U.S. Should Show Same Commitment to AIDS That It Shows to Terrorism Prevention, Annan Says
The United States should give the same funding commitment to combating HIV/AIDS as it does to antiterrorism efforts, U.N. Secretary-General Kofi Annan said Tuesday in an interview with BBC World Service on the sidelines of the XV International AIDS Conference in Bangkok, Thailand (Gracie, BBC World Service, 7/13). While the United States is spending large amounts of money on terrorism prevention, it has not fulfilled its promise to combat the spread of HIV/AIDS, Annan said, according to BBC News. He added that he hopes the United States can contribute $1 billion per year to the Global Fund to Fight AIDS, Tuberculosis and Malaria and the European Union can contribute an additional $1 billion, BBC News reports (BBC News, 7/13). "[W]e hear a lot about terrorism. And we are worried about weapons of mass destruction because of their potential to kill thousands. What is the response?" he said. According to Annan, the Untied States has "natural leadership capacity" because of its resources and size. Annan said he has spoken with President Bush about global HIV/AIDS funding. He said that Bush was "engaged" and "quite moved ... but of course now we need a step forward to put resources to it" (Associated Press, 7/13). Bush last year announced the President's Emergency Plan for AIDS Relief, a five-year, $15 billion plan to fight HIV/AIDS in 14 African and Caribbean countries and Vietnam (Kaiser Daily HIV/AIDS Report, 6/23). Annan said that while the donations to the Global Fund are large, they are not enough to reach the group's goal (Asia Pacific News Agencies, 7/13).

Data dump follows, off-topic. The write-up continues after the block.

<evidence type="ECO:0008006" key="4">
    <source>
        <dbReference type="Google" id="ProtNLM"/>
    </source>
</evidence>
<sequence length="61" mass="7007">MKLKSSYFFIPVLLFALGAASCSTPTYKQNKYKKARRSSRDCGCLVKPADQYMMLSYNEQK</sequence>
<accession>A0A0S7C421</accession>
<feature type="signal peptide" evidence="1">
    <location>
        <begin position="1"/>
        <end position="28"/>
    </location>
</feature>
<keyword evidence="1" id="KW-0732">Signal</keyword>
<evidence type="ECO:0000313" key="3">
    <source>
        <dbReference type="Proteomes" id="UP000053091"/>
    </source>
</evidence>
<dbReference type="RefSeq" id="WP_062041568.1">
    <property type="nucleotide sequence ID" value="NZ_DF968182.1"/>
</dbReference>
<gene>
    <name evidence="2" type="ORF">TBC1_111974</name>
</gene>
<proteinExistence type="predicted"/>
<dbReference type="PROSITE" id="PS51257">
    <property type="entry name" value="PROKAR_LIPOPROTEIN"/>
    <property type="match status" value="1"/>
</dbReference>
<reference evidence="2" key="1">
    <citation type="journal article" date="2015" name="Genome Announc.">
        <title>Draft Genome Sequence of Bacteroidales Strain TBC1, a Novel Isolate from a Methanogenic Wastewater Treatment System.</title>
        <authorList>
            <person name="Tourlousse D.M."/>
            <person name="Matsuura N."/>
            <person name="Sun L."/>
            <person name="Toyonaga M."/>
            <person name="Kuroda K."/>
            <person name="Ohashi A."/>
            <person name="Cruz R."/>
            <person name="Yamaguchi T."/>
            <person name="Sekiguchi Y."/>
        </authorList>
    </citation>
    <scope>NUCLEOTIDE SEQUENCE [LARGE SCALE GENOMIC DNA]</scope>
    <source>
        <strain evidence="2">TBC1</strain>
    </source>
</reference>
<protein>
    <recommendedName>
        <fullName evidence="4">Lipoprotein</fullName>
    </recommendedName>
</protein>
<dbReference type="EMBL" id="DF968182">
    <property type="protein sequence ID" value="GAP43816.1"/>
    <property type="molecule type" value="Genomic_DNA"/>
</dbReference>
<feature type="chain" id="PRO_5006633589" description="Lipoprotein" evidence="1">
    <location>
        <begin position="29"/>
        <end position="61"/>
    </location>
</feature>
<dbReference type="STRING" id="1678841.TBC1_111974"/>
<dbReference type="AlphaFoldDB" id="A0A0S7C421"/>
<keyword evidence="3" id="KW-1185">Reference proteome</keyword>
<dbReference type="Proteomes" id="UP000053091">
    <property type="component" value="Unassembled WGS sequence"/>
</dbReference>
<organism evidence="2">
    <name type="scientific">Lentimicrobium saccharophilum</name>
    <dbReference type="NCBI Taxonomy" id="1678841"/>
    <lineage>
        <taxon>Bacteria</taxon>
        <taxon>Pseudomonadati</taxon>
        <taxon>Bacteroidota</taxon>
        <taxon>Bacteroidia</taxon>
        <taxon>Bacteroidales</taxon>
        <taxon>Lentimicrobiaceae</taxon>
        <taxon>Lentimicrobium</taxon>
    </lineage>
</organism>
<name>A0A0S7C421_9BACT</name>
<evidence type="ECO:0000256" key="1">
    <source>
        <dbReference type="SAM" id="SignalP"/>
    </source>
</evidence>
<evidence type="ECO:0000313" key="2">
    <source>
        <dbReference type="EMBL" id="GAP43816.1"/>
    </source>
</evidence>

AIDS advocates "cheer[ed]" Annan's remarks on Tuesday, according to an AIDS Policy Project release. "The world's pre-eminent diplomat has just accused the world's most powerful government of failing to stop the deaths of thousands of people," Kate Krauss of the AIDS Policy Project said, adding, "It's true, and perhaps this statement will spur a closer, more critical examination of the Bush administration's AIDS policies" (AIDS Policy Project release, 7/13). However, Anthony Fauci, director of the National Institute of Allergy and Infectious Diseases, said that the United States is working to combat the HIV/AIDS pandemic (VOA News, 7/13). Randall Tobias, head of the State Department's Office of the Global AIDS Coordinator, said, "The president has requested $200 million for next year, and I think that is more than adequate to meet the requirements of the Global Fund in terms of getting money out for putting programs in place (Hirschler, Reuters/Yahoo! News, 7/14).
BBC's "World Update": The segment includes comments from Fauci (Buchan, "World Update," BBC, 7/13). The complete segment is available online in RealPlayer.
WBUR's "On Point": The segment includes comments from David Gartner, policy director at the Global AIDS Alliance ("On Point," WBUR, 7/13). The complete segment is available online in RealPlayer, Quicktime and Windows Media.
"The World" -- a production of BBC World Service, PRI and WGBH Boston: The segment includes comments from Greg Berman, author of the book "The Invisible People: How the U.S. Has Slept Through The Global AIDS Pandemic"; Annan; and Fauci (Clark, "The World," PRI, 7/13). The complete segment is available online in Windows Media.